Note - STREAMS often provides buffers that are bit aligned, but there is no guarantee that db_base or db_lim reside on bit-aligned boundaries. If bit or page alignment is required on module-supplied buffers use esballoc For more information about esballoc see Extended STREAMS Buffers.

allocb(9F) can return a buffer larger than the size requested. If allocb(9F) indicates that buffers are not available (allocb(9F) fails), the put or service procedure cannot block to wait for a buffer to become available. Instead, bufcall(9F) defers processing in the module or the driver until a buffer becomes available.

If message space allocation is done by the put procedure and allocb(9F) fails, the message is usually discarded. If the allocation fails in the service routine, the message is returned to the queue. bufcall(9F) is called to set a call to the service routine when a message buffer becomes available, and the service routine returns.

freeb(9F) releases the message block descriptor and the corresponding data block, if the reference count (see datab(9S)) is equal to 1. If the reference count exceeds 1, the data block is not released.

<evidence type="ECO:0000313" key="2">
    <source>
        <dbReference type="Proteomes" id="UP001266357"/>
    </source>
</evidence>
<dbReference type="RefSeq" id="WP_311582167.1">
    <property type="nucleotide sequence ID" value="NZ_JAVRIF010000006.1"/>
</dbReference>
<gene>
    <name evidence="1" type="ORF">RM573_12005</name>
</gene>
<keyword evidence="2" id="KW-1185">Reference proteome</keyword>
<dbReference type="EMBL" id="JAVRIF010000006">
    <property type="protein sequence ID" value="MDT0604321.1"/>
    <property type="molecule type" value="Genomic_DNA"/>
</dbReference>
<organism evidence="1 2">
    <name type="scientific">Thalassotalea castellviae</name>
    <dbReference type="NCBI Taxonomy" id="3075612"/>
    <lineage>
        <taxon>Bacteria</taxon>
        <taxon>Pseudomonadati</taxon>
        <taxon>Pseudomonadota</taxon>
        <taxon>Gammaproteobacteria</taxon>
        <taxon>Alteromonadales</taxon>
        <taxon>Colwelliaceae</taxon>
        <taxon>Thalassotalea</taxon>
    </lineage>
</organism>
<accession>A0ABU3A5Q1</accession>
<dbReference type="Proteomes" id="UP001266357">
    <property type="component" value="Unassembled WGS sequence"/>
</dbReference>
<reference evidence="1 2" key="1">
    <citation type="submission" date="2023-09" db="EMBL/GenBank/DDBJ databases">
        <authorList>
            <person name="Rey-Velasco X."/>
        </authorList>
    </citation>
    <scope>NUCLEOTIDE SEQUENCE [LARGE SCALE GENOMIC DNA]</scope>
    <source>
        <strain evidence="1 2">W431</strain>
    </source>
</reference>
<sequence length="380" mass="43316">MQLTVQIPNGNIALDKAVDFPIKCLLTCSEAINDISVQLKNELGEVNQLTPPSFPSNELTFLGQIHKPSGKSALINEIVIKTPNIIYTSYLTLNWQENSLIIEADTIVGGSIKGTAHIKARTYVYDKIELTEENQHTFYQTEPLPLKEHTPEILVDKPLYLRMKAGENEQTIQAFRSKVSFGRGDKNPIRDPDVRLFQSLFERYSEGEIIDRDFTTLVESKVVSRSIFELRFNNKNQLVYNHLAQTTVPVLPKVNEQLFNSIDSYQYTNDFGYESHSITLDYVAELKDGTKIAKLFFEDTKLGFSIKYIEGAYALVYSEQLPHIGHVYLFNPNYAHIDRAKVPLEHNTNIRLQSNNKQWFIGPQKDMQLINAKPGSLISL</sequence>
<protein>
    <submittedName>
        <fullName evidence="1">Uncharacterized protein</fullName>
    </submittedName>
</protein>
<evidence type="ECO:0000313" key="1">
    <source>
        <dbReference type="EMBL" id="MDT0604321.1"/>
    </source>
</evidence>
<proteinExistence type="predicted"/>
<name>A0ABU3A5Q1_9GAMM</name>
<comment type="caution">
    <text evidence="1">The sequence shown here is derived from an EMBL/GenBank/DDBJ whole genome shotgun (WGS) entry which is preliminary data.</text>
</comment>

freemsg(9F) releases all message blocks in a message. It uses freeb(9F) to free all message blocks and corresponding data blocks.

In Example 8-1, allocb(9F) is used by the bappend subroutine that appends a character to a message block.

Example 8-1 Use of allocb

 * Append a character to a message block.
 * If (*bpp) is null, it will allocate a new block
 * Returns 0 when the message block is full, 1 otherwise
#define MODBLKSZ        128            /* size of message blocks */

static int bappend(mblk_t **bpp, int ch)
     mblk_t *bp;

     if ((bp = *bpp) != NULL) {
             if (bp->b_wptr >= bp->b_datap->db_lim)
                 return (0);
     } else {
             if ((*bpp = bp = allocb(MODBLKSZ, BPRI_MED)) == NULL)
                 return (1);
     *bp->b_wptr++ = ch;
     return 1;

bappend receives a pointer to a message block and a character as arguments. If a message block is supplied (*bpp != NULL), bappend checks if there is room for more data in the block. If not, it fails. If there is no message block, a block of at least MODBLKSZ is allocated through allocb(9F).